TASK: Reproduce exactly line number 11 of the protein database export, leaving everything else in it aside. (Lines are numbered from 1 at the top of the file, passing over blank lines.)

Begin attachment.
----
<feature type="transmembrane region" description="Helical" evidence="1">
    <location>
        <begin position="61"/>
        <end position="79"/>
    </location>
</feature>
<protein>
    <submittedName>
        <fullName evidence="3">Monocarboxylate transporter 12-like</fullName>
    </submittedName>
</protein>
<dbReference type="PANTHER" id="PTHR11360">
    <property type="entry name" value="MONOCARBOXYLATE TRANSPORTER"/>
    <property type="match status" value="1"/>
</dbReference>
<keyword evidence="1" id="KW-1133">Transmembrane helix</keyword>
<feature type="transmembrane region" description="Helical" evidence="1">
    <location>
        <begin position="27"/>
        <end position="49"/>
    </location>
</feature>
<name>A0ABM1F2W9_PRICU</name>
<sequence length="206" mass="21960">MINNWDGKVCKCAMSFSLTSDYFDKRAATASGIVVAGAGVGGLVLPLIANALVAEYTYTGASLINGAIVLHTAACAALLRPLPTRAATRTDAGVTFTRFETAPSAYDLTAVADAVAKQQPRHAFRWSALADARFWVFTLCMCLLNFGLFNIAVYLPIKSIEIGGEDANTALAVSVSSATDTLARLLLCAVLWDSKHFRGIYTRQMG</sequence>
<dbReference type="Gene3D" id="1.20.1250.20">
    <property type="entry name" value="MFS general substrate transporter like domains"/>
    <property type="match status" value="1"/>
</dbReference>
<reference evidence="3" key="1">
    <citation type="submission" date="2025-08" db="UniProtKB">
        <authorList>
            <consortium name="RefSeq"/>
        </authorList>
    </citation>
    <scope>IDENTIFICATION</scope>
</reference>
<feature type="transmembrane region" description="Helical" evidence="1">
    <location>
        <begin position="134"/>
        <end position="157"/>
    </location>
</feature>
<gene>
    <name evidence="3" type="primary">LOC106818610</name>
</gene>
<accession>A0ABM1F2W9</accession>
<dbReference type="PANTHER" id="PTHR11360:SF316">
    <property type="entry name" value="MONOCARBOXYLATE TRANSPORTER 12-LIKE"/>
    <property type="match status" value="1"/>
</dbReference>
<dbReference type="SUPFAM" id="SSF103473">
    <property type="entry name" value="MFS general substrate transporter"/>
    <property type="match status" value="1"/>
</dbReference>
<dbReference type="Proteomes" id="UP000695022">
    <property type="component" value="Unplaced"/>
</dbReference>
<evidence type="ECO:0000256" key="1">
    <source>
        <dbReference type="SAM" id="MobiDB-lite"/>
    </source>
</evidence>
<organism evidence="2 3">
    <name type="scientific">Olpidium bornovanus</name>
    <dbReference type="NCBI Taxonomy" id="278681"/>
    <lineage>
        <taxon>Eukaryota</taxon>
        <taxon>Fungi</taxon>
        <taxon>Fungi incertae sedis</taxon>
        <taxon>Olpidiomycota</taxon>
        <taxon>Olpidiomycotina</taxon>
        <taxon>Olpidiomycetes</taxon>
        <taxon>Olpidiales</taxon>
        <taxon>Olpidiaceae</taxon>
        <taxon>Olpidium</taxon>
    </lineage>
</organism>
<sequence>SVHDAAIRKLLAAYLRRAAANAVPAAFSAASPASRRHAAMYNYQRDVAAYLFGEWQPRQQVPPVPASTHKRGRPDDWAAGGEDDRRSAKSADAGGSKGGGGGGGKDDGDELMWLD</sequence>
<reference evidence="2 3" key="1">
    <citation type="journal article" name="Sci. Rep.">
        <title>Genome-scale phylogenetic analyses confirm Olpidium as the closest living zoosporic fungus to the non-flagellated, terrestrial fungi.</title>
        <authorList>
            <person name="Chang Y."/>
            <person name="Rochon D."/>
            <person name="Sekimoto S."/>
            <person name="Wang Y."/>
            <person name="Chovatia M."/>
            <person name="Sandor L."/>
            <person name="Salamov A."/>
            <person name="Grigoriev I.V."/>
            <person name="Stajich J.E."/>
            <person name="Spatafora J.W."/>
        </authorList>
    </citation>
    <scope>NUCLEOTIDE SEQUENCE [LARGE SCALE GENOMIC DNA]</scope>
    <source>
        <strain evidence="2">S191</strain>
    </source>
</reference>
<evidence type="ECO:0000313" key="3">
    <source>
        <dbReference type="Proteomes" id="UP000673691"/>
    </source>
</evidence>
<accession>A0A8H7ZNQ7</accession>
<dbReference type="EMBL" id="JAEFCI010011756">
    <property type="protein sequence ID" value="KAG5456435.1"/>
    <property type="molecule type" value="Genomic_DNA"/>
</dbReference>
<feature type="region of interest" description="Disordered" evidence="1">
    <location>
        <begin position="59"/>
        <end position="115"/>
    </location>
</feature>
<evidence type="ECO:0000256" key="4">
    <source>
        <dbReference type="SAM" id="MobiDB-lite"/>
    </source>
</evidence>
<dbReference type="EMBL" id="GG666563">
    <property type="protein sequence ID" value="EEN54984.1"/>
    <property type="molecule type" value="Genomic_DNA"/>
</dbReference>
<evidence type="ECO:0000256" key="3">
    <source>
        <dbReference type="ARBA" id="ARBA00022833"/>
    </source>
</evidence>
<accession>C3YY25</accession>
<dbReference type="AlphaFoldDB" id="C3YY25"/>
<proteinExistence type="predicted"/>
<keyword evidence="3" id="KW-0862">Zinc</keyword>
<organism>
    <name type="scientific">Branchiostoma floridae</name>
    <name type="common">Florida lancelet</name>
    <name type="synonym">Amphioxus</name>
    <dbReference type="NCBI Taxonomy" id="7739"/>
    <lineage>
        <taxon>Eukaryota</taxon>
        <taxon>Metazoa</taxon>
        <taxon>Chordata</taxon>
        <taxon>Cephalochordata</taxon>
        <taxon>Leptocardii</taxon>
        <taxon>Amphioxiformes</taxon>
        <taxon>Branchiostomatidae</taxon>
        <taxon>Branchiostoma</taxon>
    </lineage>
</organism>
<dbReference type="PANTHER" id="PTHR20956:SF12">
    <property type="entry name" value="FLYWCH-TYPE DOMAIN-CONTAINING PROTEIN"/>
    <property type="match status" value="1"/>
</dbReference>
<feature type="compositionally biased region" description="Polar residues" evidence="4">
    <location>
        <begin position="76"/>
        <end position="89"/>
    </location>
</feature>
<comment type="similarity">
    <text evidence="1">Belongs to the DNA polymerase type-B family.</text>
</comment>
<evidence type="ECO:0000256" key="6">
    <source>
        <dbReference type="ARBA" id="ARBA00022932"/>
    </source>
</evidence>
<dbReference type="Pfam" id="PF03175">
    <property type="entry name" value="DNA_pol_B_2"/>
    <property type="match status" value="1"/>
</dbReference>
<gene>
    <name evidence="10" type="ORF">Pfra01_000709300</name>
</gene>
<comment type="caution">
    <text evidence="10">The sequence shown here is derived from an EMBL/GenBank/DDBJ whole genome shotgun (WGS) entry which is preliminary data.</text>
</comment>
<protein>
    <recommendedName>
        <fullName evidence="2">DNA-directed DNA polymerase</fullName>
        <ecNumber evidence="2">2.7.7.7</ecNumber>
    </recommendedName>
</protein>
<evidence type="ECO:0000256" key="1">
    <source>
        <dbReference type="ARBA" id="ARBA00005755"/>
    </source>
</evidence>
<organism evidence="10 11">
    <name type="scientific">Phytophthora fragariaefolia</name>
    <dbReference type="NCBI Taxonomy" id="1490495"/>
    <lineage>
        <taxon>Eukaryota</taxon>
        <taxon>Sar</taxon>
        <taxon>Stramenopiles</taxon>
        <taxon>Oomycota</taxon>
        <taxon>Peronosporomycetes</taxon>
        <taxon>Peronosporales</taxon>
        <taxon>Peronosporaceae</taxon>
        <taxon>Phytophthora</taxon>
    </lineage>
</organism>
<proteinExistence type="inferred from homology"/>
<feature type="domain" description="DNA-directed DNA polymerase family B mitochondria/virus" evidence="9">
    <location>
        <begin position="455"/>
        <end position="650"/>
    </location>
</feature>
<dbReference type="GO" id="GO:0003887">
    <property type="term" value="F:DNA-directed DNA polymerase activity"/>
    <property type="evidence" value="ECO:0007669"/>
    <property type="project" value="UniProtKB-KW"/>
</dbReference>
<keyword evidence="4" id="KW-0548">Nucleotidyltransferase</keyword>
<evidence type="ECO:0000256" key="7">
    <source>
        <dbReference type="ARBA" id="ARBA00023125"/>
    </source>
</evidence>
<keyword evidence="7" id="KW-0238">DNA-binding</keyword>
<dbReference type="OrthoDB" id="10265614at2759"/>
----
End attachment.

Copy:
</protein>